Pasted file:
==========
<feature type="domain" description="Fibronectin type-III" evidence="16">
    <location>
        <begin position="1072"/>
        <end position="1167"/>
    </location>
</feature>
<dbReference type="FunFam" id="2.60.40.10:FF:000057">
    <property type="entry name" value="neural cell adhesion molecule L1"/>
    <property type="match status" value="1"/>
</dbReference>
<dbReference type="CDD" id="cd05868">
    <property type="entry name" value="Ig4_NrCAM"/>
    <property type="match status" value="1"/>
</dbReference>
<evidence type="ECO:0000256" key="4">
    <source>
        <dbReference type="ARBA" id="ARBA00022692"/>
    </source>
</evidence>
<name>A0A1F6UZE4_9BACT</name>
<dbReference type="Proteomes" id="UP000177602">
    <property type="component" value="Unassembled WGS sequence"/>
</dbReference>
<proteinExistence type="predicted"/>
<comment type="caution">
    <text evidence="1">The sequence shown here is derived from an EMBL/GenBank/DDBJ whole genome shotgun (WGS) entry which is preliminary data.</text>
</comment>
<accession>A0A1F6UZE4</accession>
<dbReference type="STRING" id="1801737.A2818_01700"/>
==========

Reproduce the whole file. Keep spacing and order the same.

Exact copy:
<feature type="domain" description="Fibronectin type-III" evidence="16">
    <location>
        <begin position="1072"/>
        <end position="1167"/>
    </location>
</feature>
<dbReference type="FunFam" id="2.60.40.10:FF:000057">
    <property type="entry name" value="neural cell adhesion molecule L1"/>
    <property type="match status" value="1"/>
</dbReference>
<dbReference type="CDD" id="cd05868">
    <property type="entry name" value="Ig4_NrCAM"/>
    <property type="match status" value="1"/>
</dbReference>
<evidence type="ECO:0000256" key="4">
    <source>
        <dbReference type="ARBA" id="ARBA00022692"/>
    </source>
</evidence>
<name>A0A1F6UZE4_9BACT</name>
<dbReference type="Proteomes" id="UP000177602">
    <property type="component" value="Unassembled WGS sequence"/>
</dbReference>
<proteinExistence type="predicted"/>
<comment type="caution">
    <text evidence="1">The sequence shown here is derived from an EMBL/GenBank/DDBJ whole genome shotgun (WGS) entry which is preliminary data.</text>
</comment>
<accession>A0A1F6UZE4</accession>
<dbReference type="STRING" id="1801737.A2818_01700"/>